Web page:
First, we see that the first loop is really a special case of the inner loop that occurs in the other loop, with `i`

equal to two. It was separated as a special case in order to be able to increase `i`

with steps of 2 instead of 1. But from the point of view of asymptotic complexity the step by 2 makes no difference: it represents a constant coefficient, which we can ignore. And so for our analysis we can just rewrite the code to this:

```
public static void primeFactors(int n){
for(int i = 2; i <= Math.sqrt(n); i += 1){ // note the change in start and increment value
while(n % i == 0){
System.out.print(i + " ");
n /= i;
}
}
}
```

The number of times that `n/i`

is executed, corresponds to the number of non-distinct prime divisors that a number has. According to this Q&A that number of times is *O(loglogn)*. It is not straightforward to derive this, so I had to look it up.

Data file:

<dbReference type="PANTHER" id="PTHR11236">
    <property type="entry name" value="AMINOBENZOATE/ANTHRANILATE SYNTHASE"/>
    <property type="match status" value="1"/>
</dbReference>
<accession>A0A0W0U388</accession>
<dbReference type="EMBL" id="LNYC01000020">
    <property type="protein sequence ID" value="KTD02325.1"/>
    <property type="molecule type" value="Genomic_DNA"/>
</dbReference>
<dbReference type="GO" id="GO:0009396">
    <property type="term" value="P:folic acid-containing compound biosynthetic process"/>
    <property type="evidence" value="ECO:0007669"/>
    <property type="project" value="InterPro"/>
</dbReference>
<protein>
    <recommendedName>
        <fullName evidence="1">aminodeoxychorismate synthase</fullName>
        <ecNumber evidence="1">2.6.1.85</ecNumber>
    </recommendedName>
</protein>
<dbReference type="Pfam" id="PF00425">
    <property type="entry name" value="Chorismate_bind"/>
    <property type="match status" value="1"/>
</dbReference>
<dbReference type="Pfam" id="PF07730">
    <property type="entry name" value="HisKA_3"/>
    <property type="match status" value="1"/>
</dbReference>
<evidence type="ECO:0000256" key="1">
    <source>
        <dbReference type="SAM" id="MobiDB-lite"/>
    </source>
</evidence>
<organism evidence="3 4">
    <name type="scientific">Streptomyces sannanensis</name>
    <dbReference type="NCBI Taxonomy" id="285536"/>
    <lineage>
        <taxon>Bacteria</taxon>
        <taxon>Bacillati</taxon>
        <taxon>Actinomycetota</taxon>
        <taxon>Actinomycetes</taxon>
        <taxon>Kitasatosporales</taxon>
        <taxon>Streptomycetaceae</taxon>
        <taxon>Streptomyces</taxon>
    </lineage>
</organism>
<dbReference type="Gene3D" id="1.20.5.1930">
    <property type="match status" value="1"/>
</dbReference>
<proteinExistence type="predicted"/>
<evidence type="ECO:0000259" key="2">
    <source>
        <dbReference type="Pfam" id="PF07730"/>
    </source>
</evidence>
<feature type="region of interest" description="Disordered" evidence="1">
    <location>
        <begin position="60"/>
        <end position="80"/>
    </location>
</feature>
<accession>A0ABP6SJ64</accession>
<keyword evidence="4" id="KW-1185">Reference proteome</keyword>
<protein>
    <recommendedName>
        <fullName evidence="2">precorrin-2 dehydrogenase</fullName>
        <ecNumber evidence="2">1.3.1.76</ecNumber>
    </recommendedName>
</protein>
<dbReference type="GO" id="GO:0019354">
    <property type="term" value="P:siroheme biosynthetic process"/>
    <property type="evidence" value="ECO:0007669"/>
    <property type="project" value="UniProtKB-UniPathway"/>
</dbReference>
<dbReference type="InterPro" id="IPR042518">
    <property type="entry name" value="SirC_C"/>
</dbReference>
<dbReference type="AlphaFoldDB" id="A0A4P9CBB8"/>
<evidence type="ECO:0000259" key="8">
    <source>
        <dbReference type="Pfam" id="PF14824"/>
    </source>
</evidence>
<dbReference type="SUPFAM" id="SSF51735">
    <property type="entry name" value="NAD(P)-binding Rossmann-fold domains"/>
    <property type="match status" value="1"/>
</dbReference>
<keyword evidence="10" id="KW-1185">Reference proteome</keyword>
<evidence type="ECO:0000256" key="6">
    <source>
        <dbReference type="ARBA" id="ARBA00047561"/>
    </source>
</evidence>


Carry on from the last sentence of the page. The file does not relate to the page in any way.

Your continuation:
We should also consider the number of times the `for`

loop iterates. The `Math.sqrt(n)`

boundary for `i`

can lower as the `for`

loop iterates. The more divisions take place, the (much) fewer iterations the `for`

loop has to make.

We can see that at the time that the loop exits, `i`

has surpassed the square root of the greatest prime divisor of *n*. In the worst case that greatest prime divisor is *n* itself (when *n* is prime). So the `for`

loop can iterate up to the square root of *n*, so *O(√n)* times. In that case the inner loop never iterates (no divisions).

We should thus see which is more determining, and we get *O(√n + loglogn)*. This is *O(√n)*.